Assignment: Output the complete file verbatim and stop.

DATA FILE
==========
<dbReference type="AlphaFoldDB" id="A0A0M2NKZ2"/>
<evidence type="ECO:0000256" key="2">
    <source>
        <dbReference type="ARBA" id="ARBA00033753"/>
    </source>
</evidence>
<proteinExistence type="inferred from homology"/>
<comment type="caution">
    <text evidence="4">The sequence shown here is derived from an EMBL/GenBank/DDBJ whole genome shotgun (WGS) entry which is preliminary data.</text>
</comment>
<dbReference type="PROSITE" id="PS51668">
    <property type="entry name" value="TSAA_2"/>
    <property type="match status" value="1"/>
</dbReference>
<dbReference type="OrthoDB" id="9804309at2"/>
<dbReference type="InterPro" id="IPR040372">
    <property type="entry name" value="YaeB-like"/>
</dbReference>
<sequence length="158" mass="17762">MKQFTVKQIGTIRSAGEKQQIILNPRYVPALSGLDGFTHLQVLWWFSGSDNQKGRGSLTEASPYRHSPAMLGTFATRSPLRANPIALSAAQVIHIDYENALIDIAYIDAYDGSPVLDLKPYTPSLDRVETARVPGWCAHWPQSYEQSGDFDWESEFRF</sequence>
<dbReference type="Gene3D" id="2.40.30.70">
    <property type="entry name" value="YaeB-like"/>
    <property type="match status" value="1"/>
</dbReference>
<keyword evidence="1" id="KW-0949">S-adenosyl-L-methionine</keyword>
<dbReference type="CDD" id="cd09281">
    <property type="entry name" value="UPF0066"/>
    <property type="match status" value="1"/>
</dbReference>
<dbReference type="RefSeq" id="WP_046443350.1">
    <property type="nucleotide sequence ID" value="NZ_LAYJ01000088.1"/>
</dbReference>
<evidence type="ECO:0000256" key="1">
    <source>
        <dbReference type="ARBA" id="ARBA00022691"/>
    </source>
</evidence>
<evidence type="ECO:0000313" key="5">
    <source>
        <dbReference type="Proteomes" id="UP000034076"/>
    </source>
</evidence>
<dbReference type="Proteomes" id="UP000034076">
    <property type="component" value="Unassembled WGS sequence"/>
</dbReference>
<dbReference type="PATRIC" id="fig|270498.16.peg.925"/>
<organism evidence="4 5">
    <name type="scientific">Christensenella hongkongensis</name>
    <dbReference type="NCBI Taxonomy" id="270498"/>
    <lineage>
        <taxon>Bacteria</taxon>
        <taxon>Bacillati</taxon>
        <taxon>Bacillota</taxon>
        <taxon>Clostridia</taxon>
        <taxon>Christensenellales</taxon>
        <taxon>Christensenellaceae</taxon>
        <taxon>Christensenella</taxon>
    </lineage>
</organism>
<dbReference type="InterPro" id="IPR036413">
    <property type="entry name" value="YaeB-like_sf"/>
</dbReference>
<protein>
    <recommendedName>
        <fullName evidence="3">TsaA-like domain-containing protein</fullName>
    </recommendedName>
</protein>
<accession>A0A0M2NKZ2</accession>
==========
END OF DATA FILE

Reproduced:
<dbReference type="AlphaFoldDB" id="A0A0M2NKZ2"/>
<evidence type="ECO:0000256" key="2">
    <source>
        <dbReference type="ARBA" id="ARBA00033753"/>
    </source>
</evidence>
<proteinExistence type="inferred from homology"/>
<comment type="caution">
    <text evidence="4">The sequence shown here is derived from an EMBL/GenBank/DDBJ whole genome shotgun (WGS) entry which is preliminary data.</text>
</comment>
<dbReference type="PROSITE" id="PS51668">
    <property type="entry name" value="TSAA_2"/>
    <property type="match status" value="1"/>
</dbReference>
<dbReference type="OrthoDB" id="9804309at2"/>
<dbReference type="InterPro" id="IPR040372">
    <property type="entry name" value="YaeB-like"/>
</dbReference>
<sequence length="158" mass="17762">MKQFTVKQIGTIRSAGEKQQIILNPRYVPALSGLDGFTHLQVLWWFSGSDNQKGRGSLTEASPYRHSPAMLGTFATRSPLRANPIALSAAQVIHIDYENALIDIAYIDAYDGSPVLDLKPYTPSLDRVETARVPGWCAHWPQSYEQSGDFDWESEFRF</sequence>
<dbReference type="Gene3D" id="2.40.30.70">
    <property type="entry name" value="YaeB-like"/>
    <property type="match status" value="1"/>
</dbReference>
<keyword evidence="1" id="KW-0949">S-adenosyl-L-methionine</keyword>
<dbReference type="CDD" id="cd09281">
    <property type="entry name" value="UPF0066"/>
    <property type="match status" value="1"/>
</dbReference>
<dbReference type="RefSeq" id="WP_046443350.1">
    <property type="nucleotide sequence ID" value="NZ_LAYJ01000088.1"/>
</dbReference>
<evidence type="ECO:0000256" key="1">
    <source>
        <dbReference type="ARBA" id="ARBA00022691"/>
    </source>
</evidence>
<evidence type="ECO:0000313" key="5">
    <source>
        <dbReference type="Proteomes" id="UP000034076"/>
    </source>
</evidence>
<dbReference type="Proteomes" id="UP000034076">
    <property type="component" value="Unassembled WGS sequence"/>
</dbReference>
<dbReference type="PATRIC" id="fig|270498.16.peg.925"/>
<organism evidence="4 5">
    <name type="scientific">Christensenella hongkongensis</name>
    <dbReference type="NCBI Taxonomy" id="270498"/>
    <lineage>
        <taxon>Bacteria</taxon>
        <taxon>Bacillati</taxon>
        <taxon>Bacillota</taxon>
        <taxon>Clostridia</taxon>
        <taxon>Christensenellales</taxon>
        <taxon>Christensenellaceae</taxon>
        <taxon>Christensenella</taxon>
    </lineage>
</organism>
<dbReference type="InterPro" id="IPR036413">
    <property type="entry name" value="YaeB-like_sf"/>
</dbReference>
<protein>
    <recommendedName>
        <fullName evidence="3">TsaA-like domain-containing protein</fullName>
    </recommendedName>
</protein>
<accession>A0A0M2NKZ2</accession>